Siblings Serve Vital Role

It’s difficult to always put someone else’s concerns before your own, but that’s exactly what legal guardians are asked to do.

For the people Bethesda supports, it is frequently a sibling who is responsible for serving their legal interests. More than 300 siblings are guardians for the individuals we support in more than 100 communities.

Most often it is a parent’s death that causes a sibling to take on the role of guardian. A sibling might also become guardian if a parent moves to a different state, or if a parent becomes incapable of providing care because of their own health issues.

The traditional relationship between siblings takes on a different level for guardians. Sibling guardians for people with disabilities attend medical meetings, arrange living arrangements, manage financial matters, and visit frequently. They often have to balance their guardianship with other family responsibilities and may live far away from where their sibling is receiving support.

Verona Shulfer grew up in a family of 11 children, including several with disabilities.

Describing her childhood as chaotic, Verona, 59, says she had difficulty coping with her life back then.

“I didn’t know who I was because of having so many siblings with disabilities,” she says. “Because of people’s attitudes back then, I had a lot of shame. I had a lot of guilt. I had a lot of embarrassment. It was extremely challenging growing up, extremely. Trying to meet people – everyone always asks about your family. And I avoided that subject – always.”

But Verona had a special bond with Steve, now 55, who she says was “incredibly sweet and precious as a little boy.”

In the crowded house, Verona would take Steve off to the side and teach him how to count, work with him on his speaking skills, and show him the attention that could be hard to come by, she says.

By Steve’s early twenties, both their mother and father had died. He was placed in the state of Wisconsin’s care and lived in government-run facilities; as she began her adult life, Verona lost touch with her brother for many years.

Despite a lack of information about Steve from his agency-appointed guardian, Verona says, she eventually found him and was reunited. She began to visit him regularly and brought him to her home to celebrate Christmas. She became his legal guardian on April 4, 2016; Steve is supported by Bethesda in one of our group homes in Fox Lake, Wis.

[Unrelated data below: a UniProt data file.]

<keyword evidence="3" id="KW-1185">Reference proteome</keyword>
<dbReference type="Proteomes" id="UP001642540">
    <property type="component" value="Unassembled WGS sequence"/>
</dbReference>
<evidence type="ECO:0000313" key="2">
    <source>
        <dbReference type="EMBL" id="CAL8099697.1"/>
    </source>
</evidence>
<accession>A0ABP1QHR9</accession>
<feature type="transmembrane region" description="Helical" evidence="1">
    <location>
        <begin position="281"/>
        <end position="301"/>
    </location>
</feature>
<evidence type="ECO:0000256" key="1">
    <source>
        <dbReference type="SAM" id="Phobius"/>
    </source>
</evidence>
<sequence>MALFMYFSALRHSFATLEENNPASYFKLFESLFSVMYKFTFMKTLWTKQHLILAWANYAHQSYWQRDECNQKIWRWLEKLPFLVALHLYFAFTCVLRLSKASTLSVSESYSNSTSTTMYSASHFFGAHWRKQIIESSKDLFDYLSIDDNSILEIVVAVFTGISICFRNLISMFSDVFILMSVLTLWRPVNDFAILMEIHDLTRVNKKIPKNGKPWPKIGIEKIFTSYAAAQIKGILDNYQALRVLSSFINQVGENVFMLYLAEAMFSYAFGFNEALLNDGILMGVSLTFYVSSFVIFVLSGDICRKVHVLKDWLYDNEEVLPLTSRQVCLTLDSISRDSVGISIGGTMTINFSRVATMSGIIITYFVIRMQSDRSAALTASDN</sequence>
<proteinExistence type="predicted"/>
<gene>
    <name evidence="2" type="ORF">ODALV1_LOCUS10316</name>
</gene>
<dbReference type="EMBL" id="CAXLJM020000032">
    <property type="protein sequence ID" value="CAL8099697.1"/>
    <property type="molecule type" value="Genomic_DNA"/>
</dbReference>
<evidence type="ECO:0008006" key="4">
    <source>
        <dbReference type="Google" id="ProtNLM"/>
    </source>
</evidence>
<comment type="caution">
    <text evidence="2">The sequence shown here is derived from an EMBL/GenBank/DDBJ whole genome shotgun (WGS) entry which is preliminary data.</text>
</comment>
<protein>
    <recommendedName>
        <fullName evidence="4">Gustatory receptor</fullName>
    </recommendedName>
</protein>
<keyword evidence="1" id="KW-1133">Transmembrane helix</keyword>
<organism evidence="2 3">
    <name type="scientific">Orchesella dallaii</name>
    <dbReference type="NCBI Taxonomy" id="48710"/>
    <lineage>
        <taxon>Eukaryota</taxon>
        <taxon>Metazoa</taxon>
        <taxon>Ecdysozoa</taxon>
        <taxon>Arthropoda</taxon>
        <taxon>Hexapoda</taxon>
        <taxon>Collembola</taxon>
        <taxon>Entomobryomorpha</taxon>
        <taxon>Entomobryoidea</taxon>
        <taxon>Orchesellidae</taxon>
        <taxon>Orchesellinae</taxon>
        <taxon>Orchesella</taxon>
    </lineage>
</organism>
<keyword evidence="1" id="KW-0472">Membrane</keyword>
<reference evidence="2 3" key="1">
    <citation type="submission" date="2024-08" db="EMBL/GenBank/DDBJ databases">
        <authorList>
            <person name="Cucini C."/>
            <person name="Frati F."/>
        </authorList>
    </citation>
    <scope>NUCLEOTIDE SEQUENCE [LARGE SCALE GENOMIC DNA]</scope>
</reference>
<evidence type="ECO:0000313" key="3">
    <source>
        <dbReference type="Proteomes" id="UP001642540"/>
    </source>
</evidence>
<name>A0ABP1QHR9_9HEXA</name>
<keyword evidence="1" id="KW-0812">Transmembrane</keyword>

“He was in some really bad places,” Verona says. “But I’ve never been happier about where he is today.”

What makes the difference at Bethesda, she says, is the excellent level of attention and support Steve receives from staff, who also communicate regularly with her about what is happening in her brother’s daily life.

“Whenever I visit with Steve now, he always is properly dressed and staff sees to it that he is showered and looks his very best,” Verona says. “His bedroom is unbelievable. Steve loves the Green Bay Packers. Staff went the extra mile and painted and decorated his room with the Green Bay Packer theme.

“One of his all-time favorite things to do is shopping. It makes Steve happy and he will talk about it for days. I am extremely happy to know that my brother is being very well cared for.

Verona says she feels like she is making a true difference in Steve’s life by being there for him, talking to him on the phone regularly, caring about his health – and being a good sister.

“That’s the lesson I learned: family is so incredibly important to people with disabilities,” she says.

She is grateful there is a different attitude these days about disabilities, and it’s not hidden away like it was in her youth.

“It’s really come to the forefront, and that’s what helps me – even as an older adult,” she says. “I don’t have to be ashamed or embarrassed or carry these guilty feelings about having siblings with disabilities. I’m very proud of my family for what they’ve accomplished. Even if it’s the tiniest accomplishment, I’m proud of them.”

Support for Siblings

Founded in 1990, the Seattle-based Sibling Support Project offers substantial resources to brothers and sisters of people with special health, developmental and mental health concerns. In the early 1980s, the group’s director, Don Meyer created Sibshops — spirited workshops created for young brothers and sisters of children with special needs — which today are held in more than 475 spots in eight countries.

The Sibling Leadership Network has chapters in Wisconsin, Michigan, Illinois, New Jersey, Colorado, California, Washington and 11 other states. The organization provides advocacy and policy information as well as leadership training.

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